JOE MATHEWS: Why California is the real capital of America’s democratic crisis | Opinion

If the crisis of American democracy had a capital, it would be Los Angeles.

This may be news to Americans who, worried about the nation’s democratic decline, obsess over developments in Washington, statements from Mar-a-Lago or election legislation in purple states. But in fact, it is LA – the most populous county in the country – that best demonstrates the most fundamental failure of our democracy.

Democracy in this country begins with elected representation, and we Angelenos have less of that than Americans in the other 49 states. Angelenos are often accused of ignoring government and politics. But maybe it’s because our politicians don’t pay attention to us. They are too distant from us to represent us effectively.

In the city of Los Angeles, which has more than four million inhabitants, there are only 15 members of the city council. This means that each council member represents 270,000 people, the highest ratio in the country. At the county level, LA is even less democratic, with just five elected supervisors to represent 10.3 million people – these local districts of two million people are among the largest in the world.

At the state level, Angelenos are unfortunate to be Californians, who suffer under the least democratically representative American state government. Our State Senate districts, with nearly one million residents each, and our Assembly districts, with 500,000 Californians each, are the largest in the nation.

And if that’s not outrageous enough, look at Washington. Californians, with only two senators, have the lowest level of representation in the Democratic fraud system that is the US Senate. The House of Representatives, by guaranteeing a seat even to small states, gives Wyoming three times the electoral power of Californians. And with the retirement of San Francisco brat Stephen Breyer, there is not a single Californian in the nation’s true governing body, the unelected US Supreme Court.

This sorry state of democratic representation undermines trust in government. In order to be elected in ridings of such size and scope, our representatives must pay more attention to those who can finance their massive campaigns. That, in turn, explains why people who are less wealthy or less connected — especially women and people of color — are so severely underrepresented in elected office.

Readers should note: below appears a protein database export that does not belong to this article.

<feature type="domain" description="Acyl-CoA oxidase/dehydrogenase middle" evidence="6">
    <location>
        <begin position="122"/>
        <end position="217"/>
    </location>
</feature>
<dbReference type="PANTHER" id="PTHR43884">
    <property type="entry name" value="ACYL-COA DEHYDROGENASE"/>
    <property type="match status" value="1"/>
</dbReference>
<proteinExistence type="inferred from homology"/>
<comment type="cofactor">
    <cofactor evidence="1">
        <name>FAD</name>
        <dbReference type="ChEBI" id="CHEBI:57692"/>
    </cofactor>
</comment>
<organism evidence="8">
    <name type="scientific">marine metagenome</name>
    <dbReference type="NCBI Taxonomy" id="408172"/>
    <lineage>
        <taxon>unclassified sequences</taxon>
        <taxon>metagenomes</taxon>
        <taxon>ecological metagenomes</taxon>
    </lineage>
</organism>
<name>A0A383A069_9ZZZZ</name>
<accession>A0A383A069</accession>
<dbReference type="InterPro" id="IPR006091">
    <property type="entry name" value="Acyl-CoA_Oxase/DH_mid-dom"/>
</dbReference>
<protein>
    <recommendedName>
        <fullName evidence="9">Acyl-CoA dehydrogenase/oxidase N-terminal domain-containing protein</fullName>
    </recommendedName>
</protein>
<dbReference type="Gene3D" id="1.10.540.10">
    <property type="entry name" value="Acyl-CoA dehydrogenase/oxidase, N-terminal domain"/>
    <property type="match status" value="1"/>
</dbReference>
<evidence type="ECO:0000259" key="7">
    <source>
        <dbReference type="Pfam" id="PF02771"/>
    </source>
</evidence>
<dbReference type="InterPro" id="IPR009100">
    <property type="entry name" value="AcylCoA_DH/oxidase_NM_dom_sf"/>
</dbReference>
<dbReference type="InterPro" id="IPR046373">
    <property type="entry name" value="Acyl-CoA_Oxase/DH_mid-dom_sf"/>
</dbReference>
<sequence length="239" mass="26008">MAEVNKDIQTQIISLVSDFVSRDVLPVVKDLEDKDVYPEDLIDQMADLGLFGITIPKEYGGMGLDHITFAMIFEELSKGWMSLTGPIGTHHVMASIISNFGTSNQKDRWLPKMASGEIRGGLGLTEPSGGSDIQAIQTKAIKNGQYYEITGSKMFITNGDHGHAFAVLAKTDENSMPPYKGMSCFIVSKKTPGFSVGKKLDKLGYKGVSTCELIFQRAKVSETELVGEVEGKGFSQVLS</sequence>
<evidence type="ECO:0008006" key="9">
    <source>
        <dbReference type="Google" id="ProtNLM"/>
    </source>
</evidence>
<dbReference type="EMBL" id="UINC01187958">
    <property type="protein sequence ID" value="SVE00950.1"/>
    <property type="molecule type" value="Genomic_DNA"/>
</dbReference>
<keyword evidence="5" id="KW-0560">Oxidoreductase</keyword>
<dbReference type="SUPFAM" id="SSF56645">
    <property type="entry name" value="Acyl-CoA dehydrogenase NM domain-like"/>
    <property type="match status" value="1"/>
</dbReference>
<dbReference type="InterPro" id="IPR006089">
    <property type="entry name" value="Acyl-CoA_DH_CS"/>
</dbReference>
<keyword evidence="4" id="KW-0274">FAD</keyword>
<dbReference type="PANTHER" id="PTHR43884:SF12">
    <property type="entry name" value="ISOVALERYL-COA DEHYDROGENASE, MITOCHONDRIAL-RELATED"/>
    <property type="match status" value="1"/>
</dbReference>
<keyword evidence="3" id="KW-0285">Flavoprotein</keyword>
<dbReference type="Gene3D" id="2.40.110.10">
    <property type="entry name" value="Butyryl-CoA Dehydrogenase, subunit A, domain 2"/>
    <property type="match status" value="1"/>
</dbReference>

The answer to this problem is simple: massively increase the number of our representatives at all levels. Thus, each elected representative would represent a smaller number of people. And creating more positions would open doors to people with more diverse backgrounds and less attached to political careers.

The good news is that there is real momentum for change here. LA City Attorney Mike Feuer, currently running for mayor, has called for doubling the size of the Los Angeles City Council. At the county level, the new Citizens Redistricting Commission has publicly advocated for an increase in the number of supervisors, to reflect the region’s diversity and give people more voice in government. And statewide ballot measures to increase the size of the legislature have been circulating in recent years.

There is also momentum to expand representation nationally and across the political spectrum. In December, the American Academy of Arts and Sciences published The Case for Enlarging the House of Representatives. The proposal would lift the 1929 cap on the House of Representatives. A resulting increase in the number of House Representatives would also increase the number of Electoral College members — mathematically, it would be harder for the loser of the popular vote for president to win the election.

I recently spoke with Californians about expanding representation, as part of a national campaign organized by Citizens Rising. A crucial lesson: if you want to think big in democratic representation, it is essential to think small. Adding a few wards to our city council, or even a few hundred to the House, won’t bring people so much closer to your representatives. Instead, the country needs a real commitment to keeping districts so small – between 30,000 and 50,000 – that we actually know our representatives.

Yes, it could give LA County 200 supervisors and create a 6,000-person House of Representatives. But the pandemic has shown that major legislative bodies can come together and govern via digital technologies.

An America with larger local councils and legislatures would provide many more opportunities for everyone to serve, and make money less of a determinant of who wins elections. Indeed, these larger bodies could be filled not just by election, but also by lottery, much like the citizens’ assemblies currently used around the world to bring ordinary people into decision-making.

Such changes would make the biggest difference in Los Angeles and California, where our democratic deficit is greatest. So the next time you hear public officials here saying they’re saving American democracy, ask them to start by giving us more democracy right here at home.

Joe Mathews writes the Connecting California column for Zócalo Public Square.


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